Kraken Stops Staking Services for U.S Clients

Cryptocurrency exchange Kraken has reached an agreement with the United States Securities and Exchange Commission to stop offering staking services or programs to U.S. clients.

In a Feb. 9 announcement, the SEC said it accused Kraken of “failing to register offers and sales of its crypto asset staking-as-a-service program,” which qualifies the commission claims as securities under its jurisdiction. The cryptocurrency company has agreed to suspend operations of its staking program for US clients, paying $30 million in disgorgement, interest in advance and civil penalties.

“Kraken not only offered investors outsized returns untethered to any economic realities, but also retained the right to pay them no returns at all,” said the SEC’S Division of Enforcement director, Gurbir Grewal. “All the while, it provided them zero insight into, among other things, its financial condition and whether it even had the means of paying the marketed returns in the first place.”

The SEC’s complaint alleges that Kraken has been offering cryptocurrency staking services to US users since 2019, promoting it as “an easy-to-use platform and the benefits of Kraken’s efforts on behalf of investors.” However, the commission alleged that Kraken users effectively lost control of their tokens by offering them to the staking program, imparting them with additional risk and “very little protection”.

Kraken said in a Feb. 9 blog post that it would continue to offer staking services to non-US users through a separate subsidiary.

SEC Commissioner Publicly Rebukes SEC Over Kraken Case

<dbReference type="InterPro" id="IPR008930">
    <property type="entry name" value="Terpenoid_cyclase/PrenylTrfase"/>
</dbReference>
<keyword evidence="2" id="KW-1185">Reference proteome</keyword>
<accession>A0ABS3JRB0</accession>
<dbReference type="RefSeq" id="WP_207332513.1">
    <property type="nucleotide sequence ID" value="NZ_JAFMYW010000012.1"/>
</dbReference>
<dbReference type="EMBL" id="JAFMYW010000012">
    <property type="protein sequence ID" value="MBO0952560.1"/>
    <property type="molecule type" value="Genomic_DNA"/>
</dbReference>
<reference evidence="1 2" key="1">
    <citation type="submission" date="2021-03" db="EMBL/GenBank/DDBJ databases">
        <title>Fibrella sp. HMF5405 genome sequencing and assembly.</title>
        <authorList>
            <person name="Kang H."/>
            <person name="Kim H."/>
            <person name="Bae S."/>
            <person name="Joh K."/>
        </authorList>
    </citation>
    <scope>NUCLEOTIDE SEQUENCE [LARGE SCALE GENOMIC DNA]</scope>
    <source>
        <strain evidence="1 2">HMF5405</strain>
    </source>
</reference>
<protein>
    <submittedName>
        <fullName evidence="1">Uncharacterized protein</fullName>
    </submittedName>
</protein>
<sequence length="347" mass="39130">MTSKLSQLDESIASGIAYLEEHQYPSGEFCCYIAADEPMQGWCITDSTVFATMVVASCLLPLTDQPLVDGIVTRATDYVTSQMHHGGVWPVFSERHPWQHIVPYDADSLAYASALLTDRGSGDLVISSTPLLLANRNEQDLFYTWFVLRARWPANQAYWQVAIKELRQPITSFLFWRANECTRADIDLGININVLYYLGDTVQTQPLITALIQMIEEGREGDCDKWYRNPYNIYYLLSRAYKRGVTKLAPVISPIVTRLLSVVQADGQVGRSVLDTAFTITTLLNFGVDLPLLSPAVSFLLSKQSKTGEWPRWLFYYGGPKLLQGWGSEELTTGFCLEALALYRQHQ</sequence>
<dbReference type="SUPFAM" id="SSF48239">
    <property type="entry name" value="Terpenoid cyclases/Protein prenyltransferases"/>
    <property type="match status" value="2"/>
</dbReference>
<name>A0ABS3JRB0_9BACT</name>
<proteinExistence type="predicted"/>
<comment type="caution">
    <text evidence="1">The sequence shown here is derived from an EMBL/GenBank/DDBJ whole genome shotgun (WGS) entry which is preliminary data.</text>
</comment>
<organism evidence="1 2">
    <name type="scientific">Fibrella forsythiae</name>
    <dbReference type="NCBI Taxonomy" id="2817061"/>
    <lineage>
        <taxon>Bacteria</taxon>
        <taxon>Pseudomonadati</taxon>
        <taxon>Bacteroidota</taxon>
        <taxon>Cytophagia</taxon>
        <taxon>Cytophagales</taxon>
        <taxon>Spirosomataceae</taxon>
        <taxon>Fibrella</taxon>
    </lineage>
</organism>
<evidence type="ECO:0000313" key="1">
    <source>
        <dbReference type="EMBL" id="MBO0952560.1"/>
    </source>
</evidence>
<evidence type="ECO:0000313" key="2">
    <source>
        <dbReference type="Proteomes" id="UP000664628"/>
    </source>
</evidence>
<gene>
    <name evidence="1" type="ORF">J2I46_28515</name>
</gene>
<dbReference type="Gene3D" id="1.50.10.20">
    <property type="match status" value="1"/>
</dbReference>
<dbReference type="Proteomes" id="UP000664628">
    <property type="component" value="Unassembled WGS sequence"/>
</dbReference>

The Commissioner of the U.S. Securities and Exchange Commission (SEC) Hester Pierce publicly rebuked her own agency for shutting down cryptocurrency exchange Kraken’s US-based cryptocurrency staking program. The commissioner slammed her agency in a statement titled “Kraken Down,” arguing that regulating law enforcement is not an effective or fair way to regulate an emerging industry. She wrote:

“Today, the SEC shut down Kraken’s staking program and counted it as a win for investors. I disagree and therefore dissent.” 

Pierce’s testimony also blasted regulators for shutting down programs that serve people well. Telling people through enforcement action what the law is for an emerging industry is not an effective or fair way to regulate, she added. She went on to explain that staking services are not uniform, so one-off enforcement actions and cookie-cutter analysis will not solve the problem.

Alluding to the regulator’s laziness and paternalism, Peirce suggested that the SEC should initiate a public process to develop a viable registration process that will provide investors with valuable information. Coinbase CEO and co-founder Brian Armstrong echoed Peirce’s comments in a tweet, suggesting that requiring businesses to register its staking services is a “disingenuous offer” as there is no clear path to registration.

The Twitter Community Slams SEC Over Kraken’s Crackdown

Members of the cryptocurrency community seem outraged by recent allegations against cryptocurrency exchange Kraken over its staking-as-a-service program in the United States. The move appears to have drawn the ire of not only the general crypto community, but also investors, politicians, and industry executives.

Cinneamhain Ventures partner and Ethereum bull Adam Cochran called out SEC Chairman Gary Gensler, calling him an agent of the anti-crypto agenda rather than a regulator, and questioned why the same standards weren’t applied to Sam Bankman-Fried and FTX.

Blockchain Association CEO Kristin Smith believes the current situation is a textbook example of why Congress and not the SEC should work with industry players to develop appropriate legislation.

US Congressman Tom Emmer, a longtime critic of Gary Gensler, reiterated the importance of staking in the crypto ecosystem. The lawmaker stated that staking services will play a major role in building the next generation of the internet, arguing that the purgatory strategy will do most harm to ordinary Americans, who may soon be forced to fetch such services offshore.